"Irving Kristol initiated neoconservatism at least partly in revulsion at the disorder of John Lindsay’s New York. Now his son William Kristol, editor of the Weekly Standard and the single leading proponent (going back to the mid-1990s) of invading Iraq, has helped convert neoconservatism into a source of a disorder infinitely more violent than anything that once disquieted his dad. To do so, he and his fellow war proponents ignored all credible information on the actual Iraq and promised an Eden more improbable than anything that ’60s liberals ever imagined. "There’s been a certain amount of pop sociology in America," he told National Public Radio listeners in the war’s opening weeks, "that the Shia can’t get along with the Sunni and the Shia in Iraq want to establish some kind of Islamic fundamentalist regime. There’s been almost no evidence of that at all," he continued. "Iraq’s always been very secular."
He wasn’t entirely wrong. Iraqi professionals were disproportionately secular. Now they are packing up their secularism and taking it to other lands. The war, and the failure to establish order that led to the barbarism that’s driving Iraqis away, can’t be laid solely on the neocons’ doorstep, of course. These second-generation neos needed a trio of arrogant, onetime CEOs — Bush, Cheney, Rumsfeld — to actualize their vision. But actualize it they did, and the ideologues whose forebears once argued that the drugged-out Bronx was a monument to liberal folly have now made blood-drenched and depopulating Baghdad the monument to their own neocon obsessions." Mayerson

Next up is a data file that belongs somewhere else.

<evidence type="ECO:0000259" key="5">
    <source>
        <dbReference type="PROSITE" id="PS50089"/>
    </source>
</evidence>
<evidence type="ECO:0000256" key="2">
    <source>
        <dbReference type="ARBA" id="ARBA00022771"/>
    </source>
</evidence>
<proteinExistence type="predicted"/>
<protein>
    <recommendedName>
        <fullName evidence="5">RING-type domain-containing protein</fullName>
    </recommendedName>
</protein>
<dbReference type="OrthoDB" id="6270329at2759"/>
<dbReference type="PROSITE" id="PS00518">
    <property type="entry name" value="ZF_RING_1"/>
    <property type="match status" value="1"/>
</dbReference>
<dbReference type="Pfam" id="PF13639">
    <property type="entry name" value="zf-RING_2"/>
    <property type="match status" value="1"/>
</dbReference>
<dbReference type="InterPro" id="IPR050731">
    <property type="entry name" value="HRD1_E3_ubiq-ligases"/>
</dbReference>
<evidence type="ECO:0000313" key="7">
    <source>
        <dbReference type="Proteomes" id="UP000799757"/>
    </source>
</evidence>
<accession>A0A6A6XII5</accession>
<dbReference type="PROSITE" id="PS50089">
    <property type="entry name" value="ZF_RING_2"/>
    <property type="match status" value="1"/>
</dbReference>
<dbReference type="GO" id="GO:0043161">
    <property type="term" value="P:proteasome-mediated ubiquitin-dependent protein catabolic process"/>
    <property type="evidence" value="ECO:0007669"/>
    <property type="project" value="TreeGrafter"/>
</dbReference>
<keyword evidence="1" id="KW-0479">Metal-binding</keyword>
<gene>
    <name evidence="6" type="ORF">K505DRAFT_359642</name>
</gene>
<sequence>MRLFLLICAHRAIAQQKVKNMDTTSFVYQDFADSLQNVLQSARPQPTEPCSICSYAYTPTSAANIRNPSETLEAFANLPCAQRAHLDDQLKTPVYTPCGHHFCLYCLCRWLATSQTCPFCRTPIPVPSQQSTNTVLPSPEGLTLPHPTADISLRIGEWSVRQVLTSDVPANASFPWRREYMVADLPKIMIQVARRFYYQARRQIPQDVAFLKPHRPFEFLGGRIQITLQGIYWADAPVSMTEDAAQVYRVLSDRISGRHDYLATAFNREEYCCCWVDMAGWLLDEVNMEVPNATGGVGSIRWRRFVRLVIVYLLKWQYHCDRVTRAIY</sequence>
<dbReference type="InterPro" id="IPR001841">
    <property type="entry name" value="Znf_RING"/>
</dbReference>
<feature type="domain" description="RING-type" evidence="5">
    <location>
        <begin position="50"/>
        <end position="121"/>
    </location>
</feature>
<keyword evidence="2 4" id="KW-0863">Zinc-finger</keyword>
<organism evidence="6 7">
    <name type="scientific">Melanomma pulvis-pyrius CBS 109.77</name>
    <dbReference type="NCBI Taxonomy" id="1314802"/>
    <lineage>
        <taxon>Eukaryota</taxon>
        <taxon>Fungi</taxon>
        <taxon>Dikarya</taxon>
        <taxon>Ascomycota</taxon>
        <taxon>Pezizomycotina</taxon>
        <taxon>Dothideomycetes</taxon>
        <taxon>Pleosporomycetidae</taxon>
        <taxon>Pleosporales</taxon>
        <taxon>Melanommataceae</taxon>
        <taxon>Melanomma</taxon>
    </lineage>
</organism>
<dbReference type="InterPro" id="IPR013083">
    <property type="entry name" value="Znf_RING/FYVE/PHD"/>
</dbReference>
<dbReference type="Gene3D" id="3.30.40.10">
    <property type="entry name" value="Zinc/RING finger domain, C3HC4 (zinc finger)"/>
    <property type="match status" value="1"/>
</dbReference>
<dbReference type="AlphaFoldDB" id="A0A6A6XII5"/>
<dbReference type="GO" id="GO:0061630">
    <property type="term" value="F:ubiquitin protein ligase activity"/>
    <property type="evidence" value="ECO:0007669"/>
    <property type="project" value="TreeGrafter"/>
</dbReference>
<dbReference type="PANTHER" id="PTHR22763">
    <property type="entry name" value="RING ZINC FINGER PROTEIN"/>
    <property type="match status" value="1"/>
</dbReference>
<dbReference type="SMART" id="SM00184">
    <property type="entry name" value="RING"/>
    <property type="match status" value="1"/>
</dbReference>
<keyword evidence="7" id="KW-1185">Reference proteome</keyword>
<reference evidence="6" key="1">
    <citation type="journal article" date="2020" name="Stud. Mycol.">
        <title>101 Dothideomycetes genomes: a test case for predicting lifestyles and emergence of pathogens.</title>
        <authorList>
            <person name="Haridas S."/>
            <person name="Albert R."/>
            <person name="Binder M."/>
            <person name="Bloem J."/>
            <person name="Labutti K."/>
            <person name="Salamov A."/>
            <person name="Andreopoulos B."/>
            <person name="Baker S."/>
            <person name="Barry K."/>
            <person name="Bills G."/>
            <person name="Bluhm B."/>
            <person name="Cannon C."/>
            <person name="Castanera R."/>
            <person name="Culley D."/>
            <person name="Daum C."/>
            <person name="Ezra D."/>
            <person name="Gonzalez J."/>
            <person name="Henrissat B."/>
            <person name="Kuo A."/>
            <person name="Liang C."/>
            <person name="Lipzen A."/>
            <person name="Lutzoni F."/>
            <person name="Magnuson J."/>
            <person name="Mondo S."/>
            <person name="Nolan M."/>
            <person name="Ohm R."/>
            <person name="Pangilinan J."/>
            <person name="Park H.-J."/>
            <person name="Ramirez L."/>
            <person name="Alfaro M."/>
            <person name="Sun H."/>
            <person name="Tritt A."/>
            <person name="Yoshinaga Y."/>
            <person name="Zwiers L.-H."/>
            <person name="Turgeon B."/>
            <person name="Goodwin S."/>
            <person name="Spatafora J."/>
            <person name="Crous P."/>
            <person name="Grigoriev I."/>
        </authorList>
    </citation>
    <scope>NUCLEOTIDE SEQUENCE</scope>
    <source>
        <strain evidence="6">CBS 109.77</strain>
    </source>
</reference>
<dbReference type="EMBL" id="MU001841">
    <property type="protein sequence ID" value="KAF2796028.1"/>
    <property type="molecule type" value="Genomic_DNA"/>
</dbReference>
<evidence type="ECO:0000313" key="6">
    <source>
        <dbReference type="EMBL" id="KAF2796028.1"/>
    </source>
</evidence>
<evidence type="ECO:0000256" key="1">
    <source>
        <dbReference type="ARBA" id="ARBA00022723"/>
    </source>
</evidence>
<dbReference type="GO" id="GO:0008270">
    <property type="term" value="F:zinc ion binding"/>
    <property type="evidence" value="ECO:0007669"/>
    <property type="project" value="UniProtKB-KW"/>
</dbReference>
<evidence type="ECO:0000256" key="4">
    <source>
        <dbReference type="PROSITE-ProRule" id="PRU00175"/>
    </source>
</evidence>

Yes. It is the non-secular majority of Iraqis, as opposed to the very Westernised and secular minority who are now in command of the "national unity government."